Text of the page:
There's something deeply anti-Karmic that on the day thousands of NHS workers go on strike to demand a mere 1% pay rise, a report shows FTSE 100 directors have seen a 21% increase in their multi-million pound earnings.
It gets worse. This handful of corporacrats earn around 120 times more than full time workers in the UK on average, according to employment research firm Incomes Data Service.
The IDS data shows that salary growth for FTSE 100 directors has been a modest 2.5%, in line with what many workers will be seeing. But this masks the real picture.
They make up the rest in bonuses and incentive awards, mostly in the form of stock, propelling them well above their staff as share prices soar.
It speaks to a broader message about the economic recovery in the UK, which will see GDP growth of over 3% in 2014 making it the fastest growing in the Western world: it's only being felt by the top.
Company executives are preaching pay moderation to their underlings, casting them the loaf's bottom as they take the upper crust. Unproductive and parasitic rent-seekers are extracting their wealth from hard-pressed debtors and tenants.
All the while, public sector workers are struggling through pay growth capped at below price inflation under the government's scattergun austerity programme to balance its finances.
And private sector workers, though now seeing pay growth of above inflation, are only now starting to make up for lost ground since the financial crisis, despite their bosses' pay profligacy.
The TUC calculates that workers' earnings have fallen by 8% in real terms over the past seven years. It's galling to watch a narrow elite of bosses do so well while everyone else struggles.
Do they expect us to believe that their input to a company is worth 120 times more than the average worker's?
This is a theme highlighted by Thomas Piketty in his bestselling economics tome, Capital in the Twenty-First Century. It's worse in the US than the UK, but it's still a problem here: pay inequality driven by top executives effectively setting each other's pay.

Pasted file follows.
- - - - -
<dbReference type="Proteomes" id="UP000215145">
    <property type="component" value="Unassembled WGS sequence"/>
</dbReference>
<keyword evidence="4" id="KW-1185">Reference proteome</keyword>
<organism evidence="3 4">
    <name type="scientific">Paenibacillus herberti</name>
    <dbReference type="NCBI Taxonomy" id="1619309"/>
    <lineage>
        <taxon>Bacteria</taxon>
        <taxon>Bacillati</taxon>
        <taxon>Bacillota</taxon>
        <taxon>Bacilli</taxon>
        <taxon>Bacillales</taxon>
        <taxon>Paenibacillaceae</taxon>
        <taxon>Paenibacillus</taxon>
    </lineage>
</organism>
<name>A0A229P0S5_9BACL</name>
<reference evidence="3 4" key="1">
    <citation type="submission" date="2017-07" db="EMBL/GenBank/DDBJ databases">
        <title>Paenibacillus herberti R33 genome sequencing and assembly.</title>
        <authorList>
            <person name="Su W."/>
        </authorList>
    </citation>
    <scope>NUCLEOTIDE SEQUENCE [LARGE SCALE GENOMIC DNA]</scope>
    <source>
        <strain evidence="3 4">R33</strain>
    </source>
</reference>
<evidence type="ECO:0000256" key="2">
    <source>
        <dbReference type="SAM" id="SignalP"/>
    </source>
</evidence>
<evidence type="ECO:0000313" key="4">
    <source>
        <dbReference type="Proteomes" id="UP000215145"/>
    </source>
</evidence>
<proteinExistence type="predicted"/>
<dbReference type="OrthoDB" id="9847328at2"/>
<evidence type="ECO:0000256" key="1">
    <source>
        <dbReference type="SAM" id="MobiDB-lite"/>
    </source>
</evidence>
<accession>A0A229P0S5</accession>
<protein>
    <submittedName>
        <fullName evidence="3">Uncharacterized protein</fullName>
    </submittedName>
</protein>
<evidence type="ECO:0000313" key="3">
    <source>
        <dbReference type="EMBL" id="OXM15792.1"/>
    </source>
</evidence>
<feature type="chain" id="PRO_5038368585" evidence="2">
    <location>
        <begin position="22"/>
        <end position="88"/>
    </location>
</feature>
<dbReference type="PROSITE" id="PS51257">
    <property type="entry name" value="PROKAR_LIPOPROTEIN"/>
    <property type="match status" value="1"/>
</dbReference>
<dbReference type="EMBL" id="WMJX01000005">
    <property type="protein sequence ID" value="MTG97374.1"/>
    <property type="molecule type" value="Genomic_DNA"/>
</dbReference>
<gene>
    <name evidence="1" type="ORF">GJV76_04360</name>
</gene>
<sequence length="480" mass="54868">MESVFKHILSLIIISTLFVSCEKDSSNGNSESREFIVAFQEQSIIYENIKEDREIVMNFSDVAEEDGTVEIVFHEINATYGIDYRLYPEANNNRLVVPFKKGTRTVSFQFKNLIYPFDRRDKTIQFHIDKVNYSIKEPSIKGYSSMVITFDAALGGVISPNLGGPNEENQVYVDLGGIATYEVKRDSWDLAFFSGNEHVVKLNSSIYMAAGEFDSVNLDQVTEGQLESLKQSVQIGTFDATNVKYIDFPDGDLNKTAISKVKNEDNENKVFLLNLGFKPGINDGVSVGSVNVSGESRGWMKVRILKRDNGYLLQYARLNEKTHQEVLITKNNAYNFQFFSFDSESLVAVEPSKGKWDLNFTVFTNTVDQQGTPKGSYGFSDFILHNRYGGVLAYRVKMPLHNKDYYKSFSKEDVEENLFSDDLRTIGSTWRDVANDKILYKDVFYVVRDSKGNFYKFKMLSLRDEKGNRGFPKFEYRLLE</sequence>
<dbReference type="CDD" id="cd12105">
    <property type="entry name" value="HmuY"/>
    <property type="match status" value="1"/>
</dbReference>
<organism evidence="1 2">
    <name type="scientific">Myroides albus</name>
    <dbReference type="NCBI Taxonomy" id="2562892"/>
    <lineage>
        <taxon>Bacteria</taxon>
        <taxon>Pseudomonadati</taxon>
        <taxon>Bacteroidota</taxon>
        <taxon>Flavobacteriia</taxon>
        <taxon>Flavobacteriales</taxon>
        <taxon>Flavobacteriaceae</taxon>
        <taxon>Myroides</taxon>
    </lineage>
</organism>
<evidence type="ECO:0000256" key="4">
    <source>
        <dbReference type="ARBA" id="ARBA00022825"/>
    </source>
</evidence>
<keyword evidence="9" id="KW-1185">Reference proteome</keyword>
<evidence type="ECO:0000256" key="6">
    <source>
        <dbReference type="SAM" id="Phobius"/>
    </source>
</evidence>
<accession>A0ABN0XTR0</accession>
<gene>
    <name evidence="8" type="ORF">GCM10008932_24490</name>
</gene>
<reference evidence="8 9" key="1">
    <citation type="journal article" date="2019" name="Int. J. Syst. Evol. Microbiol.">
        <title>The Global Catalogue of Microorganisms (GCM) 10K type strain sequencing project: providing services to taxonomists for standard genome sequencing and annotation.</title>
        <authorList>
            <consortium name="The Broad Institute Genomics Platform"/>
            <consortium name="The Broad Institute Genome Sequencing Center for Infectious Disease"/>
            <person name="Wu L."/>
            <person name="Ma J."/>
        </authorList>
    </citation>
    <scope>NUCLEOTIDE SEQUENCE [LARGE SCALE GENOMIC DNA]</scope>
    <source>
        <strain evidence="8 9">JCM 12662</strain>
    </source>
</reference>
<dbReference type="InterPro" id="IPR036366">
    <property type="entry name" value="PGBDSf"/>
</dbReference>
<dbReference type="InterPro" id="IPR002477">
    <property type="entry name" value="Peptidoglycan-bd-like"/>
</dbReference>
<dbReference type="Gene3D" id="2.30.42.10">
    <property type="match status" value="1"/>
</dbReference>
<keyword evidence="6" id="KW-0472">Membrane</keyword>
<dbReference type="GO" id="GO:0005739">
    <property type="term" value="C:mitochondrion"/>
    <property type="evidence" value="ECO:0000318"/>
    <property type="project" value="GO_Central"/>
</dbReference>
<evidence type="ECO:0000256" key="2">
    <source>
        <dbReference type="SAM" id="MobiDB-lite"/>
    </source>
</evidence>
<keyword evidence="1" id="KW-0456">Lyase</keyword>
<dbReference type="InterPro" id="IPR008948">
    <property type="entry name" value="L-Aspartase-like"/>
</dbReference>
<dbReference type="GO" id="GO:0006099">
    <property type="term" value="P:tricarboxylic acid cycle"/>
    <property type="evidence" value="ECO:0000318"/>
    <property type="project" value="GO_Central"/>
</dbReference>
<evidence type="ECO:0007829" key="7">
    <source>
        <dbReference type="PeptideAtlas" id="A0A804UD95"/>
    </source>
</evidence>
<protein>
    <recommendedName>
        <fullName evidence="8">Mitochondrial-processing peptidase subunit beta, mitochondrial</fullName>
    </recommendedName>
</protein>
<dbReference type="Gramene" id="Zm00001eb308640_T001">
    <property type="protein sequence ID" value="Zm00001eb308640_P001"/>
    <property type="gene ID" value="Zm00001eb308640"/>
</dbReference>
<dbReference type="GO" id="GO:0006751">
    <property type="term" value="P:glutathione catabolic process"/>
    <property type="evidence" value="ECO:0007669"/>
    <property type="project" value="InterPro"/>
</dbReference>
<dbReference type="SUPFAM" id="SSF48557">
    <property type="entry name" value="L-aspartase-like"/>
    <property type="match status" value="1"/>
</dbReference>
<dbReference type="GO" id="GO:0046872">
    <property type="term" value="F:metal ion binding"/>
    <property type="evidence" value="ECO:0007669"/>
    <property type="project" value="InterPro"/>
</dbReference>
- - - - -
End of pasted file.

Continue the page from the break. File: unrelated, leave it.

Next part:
There's only so far this inequality can stretch. If company bosses don't want to be hobbled with pay regulation by future populist governments, and if they want a free market capitalist system to survive in the longer term, they need to take a much more holistic, and far less selfish, view of things.
That means giving staff better pay packages and seriously moderating their own. Yes some people at the top of companies often have the experience, insight, ideas and responsibilities that demand substantially higher pay than employees further down the rungs.
But for the sake of staff morale if nothing else, pegging your earnings growth to what's happening to staff elsewhere in the company is a good place to start.
Moreover, making all employees bigger stakeholders in the company by giving them a slice of it. A hybrid co-operative/listed company is the best compromise.
It gives staff shares in the company and an even greater stake in its success, a big incentive to increase their own productivity. And it still allows the firm to access capital markets when it needs to, in turn rewarding any risk taken by investors.
The wealth of the top bosses can't keep growing at the expense of everyone else. As they float higher and higher, they need to let down some rope for the rest of us to grab onto so we can come with them.